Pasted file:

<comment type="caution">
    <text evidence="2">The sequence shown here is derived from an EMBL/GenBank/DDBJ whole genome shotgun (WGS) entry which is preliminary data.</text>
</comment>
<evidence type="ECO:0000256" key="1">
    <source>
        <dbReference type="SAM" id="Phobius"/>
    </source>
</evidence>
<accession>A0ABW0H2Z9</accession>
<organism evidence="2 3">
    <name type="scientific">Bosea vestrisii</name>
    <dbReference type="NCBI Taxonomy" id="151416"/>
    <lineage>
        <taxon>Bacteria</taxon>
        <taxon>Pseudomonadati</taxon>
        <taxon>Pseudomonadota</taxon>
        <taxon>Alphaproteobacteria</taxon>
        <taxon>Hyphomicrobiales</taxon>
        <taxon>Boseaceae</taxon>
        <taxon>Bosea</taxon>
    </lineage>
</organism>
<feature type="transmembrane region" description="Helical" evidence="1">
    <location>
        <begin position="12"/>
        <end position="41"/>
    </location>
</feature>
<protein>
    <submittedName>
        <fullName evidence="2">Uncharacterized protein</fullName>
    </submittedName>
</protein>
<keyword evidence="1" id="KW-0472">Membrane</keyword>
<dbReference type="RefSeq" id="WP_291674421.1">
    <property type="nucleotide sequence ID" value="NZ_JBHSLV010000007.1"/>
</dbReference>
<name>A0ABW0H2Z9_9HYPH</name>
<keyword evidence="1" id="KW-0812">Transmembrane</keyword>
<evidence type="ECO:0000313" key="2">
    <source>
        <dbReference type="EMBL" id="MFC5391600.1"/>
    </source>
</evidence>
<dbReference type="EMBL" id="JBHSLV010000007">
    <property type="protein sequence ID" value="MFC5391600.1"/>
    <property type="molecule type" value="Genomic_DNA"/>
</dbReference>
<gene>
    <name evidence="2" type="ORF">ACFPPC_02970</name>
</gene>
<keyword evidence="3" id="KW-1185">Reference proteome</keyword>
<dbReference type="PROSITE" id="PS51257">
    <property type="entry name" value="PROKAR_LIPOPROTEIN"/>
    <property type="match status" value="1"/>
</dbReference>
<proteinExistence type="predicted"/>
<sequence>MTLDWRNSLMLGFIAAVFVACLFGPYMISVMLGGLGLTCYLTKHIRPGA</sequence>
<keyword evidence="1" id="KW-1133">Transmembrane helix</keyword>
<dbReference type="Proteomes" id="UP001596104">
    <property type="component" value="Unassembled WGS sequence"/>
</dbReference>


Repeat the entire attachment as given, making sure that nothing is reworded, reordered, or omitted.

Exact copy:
<comment type="caution">
    <text evidence="2">The sequence shown here is derived from an EMBL/GenBank/DDBJ whole genome shotgun (WGS) entry which is preliminary data.</text>
</comment>
<evidence type="ECO:0000256" key="1">
    <source>
        <dbReference type="SAM" id="Phobius"/>
    </source>
</evidence>
<accession>A0ABW0H2Z9</accession>
<organism evidence="2 3">
    <name type="scientific">Bosea vestrisii</name>
    <dbReference type="NCBI Taxonomy" id="151416"/>
    <lineage>
        <taxon>Bacteria</taxon>
        <taxon>Pseudomonadati</taxon>
        <taxon>Pseudomonadota</taxon>
        <taxon>Alphaproteobacteria</taxon>
        <taxon>Hyphomicrobiales</taxon>
        <taxon>Boseaceae</taxon>
        <taxon>Bosea</taxon>
    </lineage>
</organism>
<feature type="transmembrane region" description="Helical" evidence="1">
    <location>
        <begin position="12"/>
        <end position="41"/>
    </location>
</feature>
<protein>
    <submittedName>
        <fullName evidence="2">Uncharacterized protein</fullName>
    </submittedName>
</protein>
<keyword evidence="1" id="KW-0472">Membrane</keyword>
<dbReference type="RefSeq" id="WP_291674421.1">
    <property type="nucleotide sequence ID" value="NZ_JBHSLV010000007.1"/>
</dbReference>
<name>A0ABW0H2Z9_9HYPH</name>
<keyword evidence="1" id="KW-0812">Transmembrane</keyword>
<evidence type="ECO:0000313" key="2">
    <source>
        <dbReference type="EMBL" id="MFC5391600.1"/>
    </source>
</evidence>
<dbReference type="EMBL" id="JBHSLV010000007">
    <property type="protein sequence ID" value="MFC5391600.1"/>
    <property type="molecule type" value="Genomic_DNA"/>
</dbReference>
<gene>
    <name evidence="2" type="ORF">ACFPPC_02970</name>
</gene>
<keyword evidence="3" id="KW-1185">Reference proteome</keyword>
<dbReference type="PROSITE" id="PS51257">
    <property type="entry name" value="PROKAR_LIPOPROTEIN"/>
    <property type="match status" value="1"/>
</dbReference>
<proteinExistence type="predicted"/>
<sequence>MTLDWRNSLMLGFIAAVFVACLFGPYMISVMLGGLGLTCYLTKHIRPGA</sequence>
<keyword evidence="1" id="KW-1133">Transmembrane helix</keyword>
<dbReference type="Proteomes" id="UP001596104">
    <property type="component" value="Unassembled WGS sequence"/>
</dbReference>